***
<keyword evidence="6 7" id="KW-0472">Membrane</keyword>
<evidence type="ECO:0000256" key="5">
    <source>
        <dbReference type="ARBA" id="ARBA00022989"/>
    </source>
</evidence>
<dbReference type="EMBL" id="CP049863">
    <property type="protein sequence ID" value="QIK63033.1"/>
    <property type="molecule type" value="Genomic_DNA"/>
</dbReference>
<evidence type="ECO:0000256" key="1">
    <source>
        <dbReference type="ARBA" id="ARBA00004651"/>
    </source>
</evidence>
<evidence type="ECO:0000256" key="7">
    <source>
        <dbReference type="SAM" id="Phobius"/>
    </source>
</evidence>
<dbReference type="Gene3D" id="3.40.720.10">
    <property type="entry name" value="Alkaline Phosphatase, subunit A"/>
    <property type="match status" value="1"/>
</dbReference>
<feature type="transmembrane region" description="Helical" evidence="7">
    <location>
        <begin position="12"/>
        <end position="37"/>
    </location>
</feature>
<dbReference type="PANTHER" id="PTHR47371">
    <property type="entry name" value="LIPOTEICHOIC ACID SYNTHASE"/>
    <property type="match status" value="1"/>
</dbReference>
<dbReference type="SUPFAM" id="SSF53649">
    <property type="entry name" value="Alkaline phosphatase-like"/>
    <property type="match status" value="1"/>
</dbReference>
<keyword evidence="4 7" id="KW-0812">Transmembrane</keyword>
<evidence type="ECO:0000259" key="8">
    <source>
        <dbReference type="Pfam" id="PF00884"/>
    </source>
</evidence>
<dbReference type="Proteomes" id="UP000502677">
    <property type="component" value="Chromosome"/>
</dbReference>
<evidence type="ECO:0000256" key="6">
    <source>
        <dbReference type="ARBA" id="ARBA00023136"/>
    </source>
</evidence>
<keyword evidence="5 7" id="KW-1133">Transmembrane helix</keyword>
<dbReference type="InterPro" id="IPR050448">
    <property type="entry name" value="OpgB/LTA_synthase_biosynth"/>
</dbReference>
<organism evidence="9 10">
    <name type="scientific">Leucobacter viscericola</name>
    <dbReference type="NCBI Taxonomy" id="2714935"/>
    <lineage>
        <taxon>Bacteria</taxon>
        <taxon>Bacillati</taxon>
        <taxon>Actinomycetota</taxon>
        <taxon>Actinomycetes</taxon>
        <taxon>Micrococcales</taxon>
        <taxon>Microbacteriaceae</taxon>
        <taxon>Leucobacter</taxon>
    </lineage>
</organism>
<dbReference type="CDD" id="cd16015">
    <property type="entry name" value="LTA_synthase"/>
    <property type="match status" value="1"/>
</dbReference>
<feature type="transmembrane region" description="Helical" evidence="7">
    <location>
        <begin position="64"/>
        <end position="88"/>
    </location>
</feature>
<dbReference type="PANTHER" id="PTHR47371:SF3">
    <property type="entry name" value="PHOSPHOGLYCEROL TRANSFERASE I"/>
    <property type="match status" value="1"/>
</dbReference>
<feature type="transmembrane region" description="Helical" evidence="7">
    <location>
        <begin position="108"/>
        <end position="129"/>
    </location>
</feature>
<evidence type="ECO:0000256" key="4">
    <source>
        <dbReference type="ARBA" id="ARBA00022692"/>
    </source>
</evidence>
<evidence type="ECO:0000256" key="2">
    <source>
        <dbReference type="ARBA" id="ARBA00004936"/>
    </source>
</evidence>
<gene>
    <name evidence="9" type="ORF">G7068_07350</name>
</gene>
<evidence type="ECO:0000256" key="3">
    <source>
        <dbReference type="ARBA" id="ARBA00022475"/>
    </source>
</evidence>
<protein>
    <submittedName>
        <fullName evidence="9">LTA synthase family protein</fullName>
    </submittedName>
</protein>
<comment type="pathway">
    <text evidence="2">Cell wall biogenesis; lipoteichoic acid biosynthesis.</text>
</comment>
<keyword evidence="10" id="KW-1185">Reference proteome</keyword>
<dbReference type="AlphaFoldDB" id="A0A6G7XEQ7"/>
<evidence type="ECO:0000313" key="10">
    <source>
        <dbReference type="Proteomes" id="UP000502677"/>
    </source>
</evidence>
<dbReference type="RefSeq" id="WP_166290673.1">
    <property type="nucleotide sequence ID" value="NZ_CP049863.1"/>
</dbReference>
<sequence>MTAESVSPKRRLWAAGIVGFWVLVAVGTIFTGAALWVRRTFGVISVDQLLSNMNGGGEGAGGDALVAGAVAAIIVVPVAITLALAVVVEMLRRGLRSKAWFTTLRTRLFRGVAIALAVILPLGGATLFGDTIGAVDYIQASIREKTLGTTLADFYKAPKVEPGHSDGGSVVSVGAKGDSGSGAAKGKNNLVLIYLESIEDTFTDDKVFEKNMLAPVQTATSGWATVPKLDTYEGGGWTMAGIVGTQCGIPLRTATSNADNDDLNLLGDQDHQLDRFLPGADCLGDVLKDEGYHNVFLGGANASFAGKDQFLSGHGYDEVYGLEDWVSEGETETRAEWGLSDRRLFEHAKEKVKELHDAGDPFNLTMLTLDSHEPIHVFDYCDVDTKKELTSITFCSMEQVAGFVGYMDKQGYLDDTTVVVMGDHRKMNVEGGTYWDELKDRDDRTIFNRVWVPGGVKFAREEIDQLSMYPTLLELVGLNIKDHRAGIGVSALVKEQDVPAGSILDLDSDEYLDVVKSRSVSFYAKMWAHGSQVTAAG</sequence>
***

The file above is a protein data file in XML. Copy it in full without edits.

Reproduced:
<keyword evidence="6 7" id="KW-0472">Membrane</keyword>
<evidence type="ECO:0000256" key="5">
    <source>
        <dbReference type="ARBA" id="ARBA00022989"/>
    </source>
</evidence>
<dbReference type="EMBL" id="CP049863">
    <property type="protein sequence ID" value="QIK63033.1"/>
    <property type="molecule type" value="Genomic_DNA"/>
</dbReference>
<evidence type="ECO:0000256" key="1">
    <source>
        <dbReference type="ARBA" id="ARBA00004651"/>
    </source>
</evidence>
<evidence type="ECO:0000256" key="7">
    <source>
        <dbReference type="SAM" id="Phobius"/>
    </source>
</evidence>
<dbReference type="Gene3D" id="3.40.720.10">
    <property type="entry name" value="Alkaline Phosphatase, subunit A"/>
    <property type="match status" value="1"/>
</dbReference>
<feature type="transmembrane region" description="Helical" evidence="7">
    <location>
        <begin position="12"/>
        <end position="37"/>
    </location>
</feature>
<dbReference type="PANTHER" id="PTHR47371">
    <property type="entry name" value="LIPOTEICHOIC ACID SYNTHASE"/>
    <property type="match status" value="1"/>
</dbReference>
<dbReference type="SUPFAM" id="SSF53649">
    <property type="entry name" value="Alkaline phosphatase-like"/>
    <property type="match status" value="1"/>
</dbReference>
<keyword evidence="4 7" id="KW-0812">Transmembrane</keyword>
<evidence type="ECO:0000259" key="8">
    <source>
        <dbReference type="Pfam" id="PF00884"/>
    </source>
</evidence>
<dbReference type="Proteomes" id="UP000502677">
    <property type="component" value="Chromosome"/>
</dbReference>
<evidence type="ECO:0000256" key="6">
    <source>
        <dbReference type="ARBA" id="ARBA00023136"/>
    </source>
</evidence>
<keyword evidence="5 7" id="KW-1133">Transmembrane helix</keyword>
<dbReference type="InterPro" id="IPR050448">
    <property type="entry name" value="OpgB/LTA_synthase_biosynth"/>
</dbReference>
<organism evidence="9 10">
    <name type="scientific">Leucobacter viscericola</name>
    <dbReference type="NCBI Taxonomy" id="2714935"/>
    <lineage>
        <taxon>Bacteria</taxon>
        <taxon>Bacillati</taxon>
        <taxon>Actinomycetota</taxon>
        <taxon>Actinomycetes</taxon>
        <taxon>Micrococcales</taxon>
        <taxon>Microbacteriaceae</taxon>
        <taxon>Leucobacter</taxon>
    </lineage>
</organism>
<dbReference type="CDD" id="cd16015">
    <property type="entry name" value="LTA_synthase"/>
    <property type="match status" value="1"/>
</dbReference>
<feature type="transmembrane region" description="Helical" evidence="7">
    <location>
        <begin position="64"/>
        <end position="88"/>
    </location>
</feature>
<dbReference type="PANTHER" id="PTHR47371:SF3">
    <property type="entry name" value="PHOSPHOGLYCEROL TRANSFERASE I"/>
    <property type="match status" value="1"/>
</dbReference>
<feature type="transmembrane region" description="Helical" evidence="7">
    <location>
        <begin position="108"/>
        <end position="129"/>
    </location>
</feature>
<evidence type="ECO:0000256" key="4">
    <source>
        <dbReference type="ARBA" id="ARBA00022692"/>
    </source>
</evidence>
<evidence type="ECO:0000256" key="2">
    <source>
        <dbReference type="ARBA" id="ARBA00004936"/>
    </source>
</evidence>
<gene>
    <name evidence="9" type="ORF">G7068_07350</name>
</gene>
<evidence type="ECO:0000256" key="3">
    <source>
        <dbReference type="ARBA" id="ARBA00022475"/>
    </source>
</evidence>
<protein>
    <submittedName>
        <fullName evidence="9">LTA synthase family protein</fullName>
    </submittedName>
</protein>
<comment type="pathway">
    <text evidence="2">Cell wall biogenesis; lipoteichoic acid biosynthesis.</text>
</comment>
<keyword evidence="10" id="KW-1185">Reference proteome</keyword>
<dbReference type="AlphaFoldDB" id="A0A6G7XEQ7"/>
<evidence type="ECO:0000313" key="10">
    <source>
        <dbReference type="Proteomes" id="UP000502677"/>
    </source>
</evidence>
<dbReference type="RefSeq" id="WP_166290673.1">
    <property type="nucleotide sequence ID" value="NZ_CP049863.1"/>
</dbReference>
<sequence>MTAESVSPKRRLWAAGIVGFWVLVAVGTIFTGAALWVRRTFGVISVDQLLSNMNGGGEGAGGDALVAGAVAAIIVVPVAITLALAVVVEMLRRGLRSKAWFTTLRTRLFRGVAIALAVILPLGGATLFGDTIGAVDYIQASIREKTLGTTLADFYKAPKVEPGHSDGGSVVSVGAKGDSGSGAAKGKNNLVLIYLESIEDTFTDDKVFEKNMLAPVQTATSGWATVPKLDTYEGGGWTMAGIVGTQCGIPLRTATSNADNDDLNLLGDQDHQLDRFLPGADCLGDVLKDEGYHNVFLGGANASFAGKDQFLSGHGYDEVYGLEDWVSEGETETRAEWGLSDRRLFEHAKEKVKELHDAGDPFNLTMLTLDSHEPIHVFDYCDVDTKKELTSITFCSMEQVAGFVGYMDKQGYLDDTTVVVMGDHRKMNVEGGTYWDELKDRDDRTIFNRVWVPGGVKFAREEIDQLSMYPTLLELVGLNIKDHRAGIGVSALVKEQDVPAGSILDLDSDEYLDVVKSRSVSFYAKMWAHGSQVTAAG</sequence>